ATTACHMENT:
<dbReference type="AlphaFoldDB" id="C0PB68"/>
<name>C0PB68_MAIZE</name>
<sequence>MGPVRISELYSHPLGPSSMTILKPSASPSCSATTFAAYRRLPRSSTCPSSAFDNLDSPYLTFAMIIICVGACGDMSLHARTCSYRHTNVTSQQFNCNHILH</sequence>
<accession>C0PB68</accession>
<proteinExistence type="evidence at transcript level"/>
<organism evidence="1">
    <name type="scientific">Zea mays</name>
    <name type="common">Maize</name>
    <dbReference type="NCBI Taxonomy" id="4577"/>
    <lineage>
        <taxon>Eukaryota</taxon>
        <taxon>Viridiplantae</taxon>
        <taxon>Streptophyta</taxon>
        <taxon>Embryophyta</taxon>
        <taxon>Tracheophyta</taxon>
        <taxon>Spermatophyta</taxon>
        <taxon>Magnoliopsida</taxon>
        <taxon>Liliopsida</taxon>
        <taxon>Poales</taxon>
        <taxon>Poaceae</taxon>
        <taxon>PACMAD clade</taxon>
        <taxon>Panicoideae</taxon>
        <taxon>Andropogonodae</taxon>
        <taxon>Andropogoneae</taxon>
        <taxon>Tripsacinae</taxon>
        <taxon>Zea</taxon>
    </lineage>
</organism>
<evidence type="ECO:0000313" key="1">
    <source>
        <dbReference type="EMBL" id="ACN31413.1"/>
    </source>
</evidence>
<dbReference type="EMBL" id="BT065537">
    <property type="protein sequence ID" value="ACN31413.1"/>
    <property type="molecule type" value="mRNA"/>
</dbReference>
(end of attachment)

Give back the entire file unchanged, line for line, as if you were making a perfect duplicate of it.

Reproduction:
<dbReference type="AlphaFoldDB" id="C0PB68"/>
<name>C0PB68_MAIZE</name>
<sequence>MGPVRISELYSHPLGPSSMTILKPSASPSCSATTFAAYRRLPRSSTCPSSAFDNLDSPYLTFAMIIICVGACGDMSLHARTCSYRHTNVTSQQFNCNHILH</sequence>
<accession>C0PB68</accession>
<proteinExistence type="evidence at transcript level"/>
<organism evidence="1">
    <name type="scientific">Zea mays</name>
    <name type="common">Maize</name>
    <dbReference type="NCBI Taxonomy" id="4577"/>
    <lineage>
        <taxon>Eukaryota</taxon>
        <taxon>Viridiplantae</taxon>
        <taxon>Streptophyta</taxon>
        <taxon>Embryophyta</taxon>
        <taxon>Tracheophyta</taxon>
        <taxon>Spermatophyta</taxon>
        <taxon>Magnoliopsida</taxon>
        <taxon>Liliopsida</taxon>
        <taxon>Poales</taxon>
        <taxon>Poaceae</taxon>
        <taxon>PACMAD clade</taxon>
        <taxon>Panicoideae</taxon>
        <taxon>Andropogonodae</taxon>
        <taxon>Andropogoneae</taxon>
        <taxon>Tripsacinae</taxon>
        <taxon>Zea</taxon>
    </lineage>
</organism>
<evidence type="ECO:0000313" key="1">
    <source>
        <dbReference type="EMBL" id="ACN31413.1"/>
    </source>
</evidence>
<dbReference type="EMBL" id="BT065537">
    <property type="protein sequence ID" value="ACN31413.1"/>
    <property type="molecule type" value="mRNA"/>
</dbReference>